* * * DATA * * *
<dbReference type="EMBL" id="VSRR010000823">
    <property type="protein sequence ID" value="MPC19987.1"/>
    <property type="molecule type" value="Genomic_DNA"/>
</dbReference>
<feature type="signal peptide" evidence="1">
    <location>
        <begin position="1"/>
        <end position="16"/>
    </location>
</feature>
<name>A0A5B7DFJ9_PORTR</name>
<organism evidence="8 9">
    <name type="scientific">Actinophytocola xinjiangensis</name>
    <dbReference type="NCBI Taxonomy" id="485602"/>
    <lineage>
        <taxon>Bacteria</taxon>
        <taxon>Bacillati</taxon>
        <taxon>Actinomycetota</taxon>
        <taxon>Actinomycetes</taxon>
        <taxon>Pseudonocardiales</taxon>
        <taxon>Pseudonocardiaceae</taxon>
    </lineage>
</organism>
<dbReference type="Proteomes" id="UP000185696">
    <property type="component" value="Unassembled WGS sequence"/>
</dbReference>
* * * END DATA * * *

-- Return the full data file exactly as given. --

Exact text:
<dbReference type="EMBL" id="VSRR010000823">
    <property type="protein sequence ID" value="MPC19987.1"/>
    <property type="molecule type" value="Genomic_DNA"/>
</dbReference>
<feature type="signal peptide" evidence="1">
    <location>
        <begin position="1"/>
        <end position="16"/>
    </location>
</feature>
<name>A0A5B7DFJ9_PORTR</name>
<organism evidence="8 9">
    <name type="scientific">Actinophytocola xinjiangensis</name>
    <dbReference type="NCBI Taxonomy" id="485602"/>
    <lineage>
        <taxon>Bacteria</taxon>
        <taxon>Bacillati</taxon>
        <taxon>Actinomycetota</taxon>
        <taxon>Actinomycetes</taxon>
        <taxon>Pseudonocardiales</taxon>
        <taxon>Pseudonocardiaceae</taxon>
    </lineage>
</organism>
<dbReference type="Proteomes" id="UP000185696">
    <property type="component" value="Unassembled WGS sequence"/>
</dbReference>